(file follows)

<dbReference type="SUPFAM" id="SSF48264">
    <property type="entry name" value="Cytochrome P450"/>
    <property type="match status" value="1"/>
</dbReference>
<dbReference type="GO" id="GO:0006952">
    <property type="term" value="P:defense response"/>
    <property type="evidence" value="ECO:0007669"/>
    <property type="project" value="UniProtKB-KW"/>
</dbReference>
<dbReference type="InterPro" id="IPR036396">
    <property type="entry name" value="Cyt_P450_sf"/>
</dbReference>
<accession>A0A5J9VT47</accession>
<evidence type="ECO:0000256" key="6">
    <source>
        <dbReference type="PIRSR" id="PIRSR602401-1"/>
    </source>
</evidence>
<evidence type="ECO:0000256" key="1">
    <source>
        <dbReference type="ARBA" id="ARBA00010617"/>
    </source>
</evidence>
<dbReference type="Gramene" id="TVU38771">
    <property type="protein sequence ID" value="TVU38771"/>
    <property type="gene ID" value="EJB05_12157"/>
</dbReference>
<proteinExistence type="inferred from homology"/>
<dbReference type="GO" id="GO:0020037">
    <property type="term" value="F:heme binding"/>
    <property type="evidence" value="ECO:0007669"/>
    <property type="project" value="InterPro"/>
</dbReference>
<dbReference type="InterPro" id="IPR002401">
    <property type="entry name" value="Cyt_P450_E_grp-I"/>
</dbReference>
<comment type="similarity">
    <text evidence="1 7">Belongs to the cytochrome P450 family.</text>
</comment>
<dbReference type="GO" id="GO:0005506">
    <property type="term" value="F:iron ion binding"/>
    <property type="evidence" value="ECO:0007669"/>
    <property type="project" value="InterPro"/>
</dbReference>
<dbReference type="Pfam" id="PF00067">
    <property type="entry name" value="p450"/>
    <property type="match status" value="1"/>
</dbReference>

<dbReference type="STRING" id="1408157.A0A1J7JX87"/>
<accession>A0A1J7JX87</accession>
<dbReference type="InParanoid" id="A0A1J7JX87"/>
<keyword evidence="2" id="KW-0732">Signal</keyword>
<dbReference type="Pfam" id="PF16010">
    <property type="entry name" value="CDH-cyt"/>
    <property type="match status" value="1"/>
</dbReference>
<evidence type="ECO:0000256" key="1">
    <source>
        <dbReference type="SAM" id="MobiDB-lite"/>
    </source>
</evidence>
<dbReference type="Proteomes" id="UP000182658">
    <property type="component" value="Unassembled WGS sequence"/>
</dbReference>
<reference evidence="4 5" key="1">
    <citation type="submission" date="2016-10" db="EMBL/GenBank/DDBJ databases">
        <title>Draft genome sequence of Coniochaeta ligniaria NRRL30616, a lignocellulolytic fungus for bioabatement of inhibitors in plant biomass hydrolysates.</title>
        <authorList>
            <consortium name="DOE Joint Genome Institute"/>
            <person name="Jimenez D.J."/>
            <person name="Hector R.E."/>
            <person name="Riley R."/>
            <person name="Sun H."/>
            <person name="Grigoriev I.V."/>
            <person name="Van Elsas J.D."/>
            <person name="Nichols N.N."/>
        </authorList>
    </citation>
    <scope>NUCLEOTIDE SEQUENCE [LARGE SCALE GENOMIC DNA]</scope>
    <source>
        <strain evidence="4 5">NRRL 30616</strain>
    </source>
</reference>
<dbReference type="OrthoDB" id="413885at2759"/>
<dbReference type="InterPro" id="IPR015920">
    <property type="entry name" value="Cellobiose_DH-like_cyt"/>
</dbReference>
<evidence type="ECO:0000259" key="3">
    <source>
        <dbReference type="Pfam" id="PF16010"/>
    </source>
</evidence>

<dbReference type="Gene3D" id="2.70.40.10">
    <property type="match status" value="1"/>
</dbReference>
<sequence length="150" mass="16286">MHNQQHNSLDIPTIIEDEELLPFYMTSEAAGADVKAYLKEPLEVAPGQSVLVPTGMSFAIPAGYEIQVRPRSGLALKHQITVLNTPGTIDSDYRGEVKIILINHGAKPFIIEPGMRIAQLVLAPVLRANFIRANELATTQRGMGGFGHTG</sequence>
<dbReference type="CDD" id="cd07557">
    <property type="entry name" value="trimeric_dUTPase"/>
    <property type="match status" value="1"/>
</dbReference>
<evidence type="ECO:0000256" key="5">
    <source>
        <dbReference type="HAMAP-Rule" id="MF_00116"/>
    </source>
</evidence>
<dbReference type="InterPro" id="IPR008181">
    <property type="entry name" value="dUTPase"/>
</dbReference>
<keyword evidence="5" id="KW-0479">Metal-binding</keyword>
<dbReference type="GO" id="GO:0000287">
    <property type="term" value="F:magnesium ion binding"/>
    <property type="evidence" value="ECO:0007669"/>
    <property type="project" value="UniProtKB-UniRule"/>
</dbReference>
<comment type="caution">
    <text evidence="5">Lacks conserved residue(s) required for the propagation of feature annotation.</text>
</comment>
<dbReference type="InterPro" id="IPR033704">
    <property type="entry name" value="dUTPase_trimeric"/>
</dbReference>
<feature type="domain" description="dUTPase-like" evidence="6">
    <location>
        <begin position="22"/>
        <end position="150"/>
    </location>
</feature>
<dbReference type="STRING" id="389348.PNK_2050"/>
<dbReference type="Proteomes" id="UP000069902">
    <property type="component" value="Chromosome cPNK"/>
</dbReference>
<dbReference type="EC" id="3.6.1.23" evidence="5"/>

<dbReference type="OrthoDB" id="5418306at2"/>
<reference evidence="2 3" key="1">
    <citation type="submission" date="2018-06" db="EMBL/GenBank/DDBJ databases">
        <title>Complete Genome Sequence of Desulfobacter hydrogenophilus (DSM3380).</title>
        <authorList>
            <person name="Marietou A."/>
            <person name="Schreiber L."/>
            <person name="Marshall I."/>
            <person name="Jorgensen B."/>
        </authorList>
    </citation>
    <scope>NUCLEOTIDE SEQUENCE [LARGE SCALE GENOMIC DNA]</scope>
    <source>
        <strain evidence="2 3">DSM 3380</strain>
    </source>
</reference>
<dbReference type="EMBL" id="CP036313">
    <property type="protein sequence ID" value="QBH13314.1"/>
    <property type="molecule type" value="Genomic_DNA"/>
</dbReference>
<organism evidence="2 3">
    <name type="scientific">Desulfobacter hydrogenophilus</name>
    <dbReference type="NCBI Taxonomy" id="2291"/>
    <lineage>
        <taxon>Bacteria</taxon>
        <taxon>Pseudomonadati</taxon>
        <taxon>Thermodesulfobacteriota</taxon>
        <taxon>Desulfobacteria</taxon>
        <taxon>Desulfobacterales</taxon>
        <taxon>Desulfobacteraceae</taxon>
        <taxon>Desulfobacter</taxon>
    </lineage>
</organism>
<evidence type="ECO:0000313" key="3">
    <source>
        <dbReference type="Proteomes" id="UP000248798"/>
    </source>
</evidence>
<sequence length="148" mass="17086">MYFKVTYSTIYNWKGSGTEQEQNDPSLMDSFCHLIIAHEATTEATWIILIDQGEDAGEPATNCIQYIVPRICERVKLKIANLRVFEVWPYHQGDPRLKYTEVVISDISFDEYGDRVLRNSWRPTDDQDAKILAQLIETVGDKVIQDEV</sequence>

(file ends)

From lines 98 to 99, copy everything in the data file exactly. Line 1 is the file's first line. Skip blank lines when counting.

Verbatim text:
    <property type="entry name" value="trimeric_dUTPase"/>
    <property type="match status" value="1"/>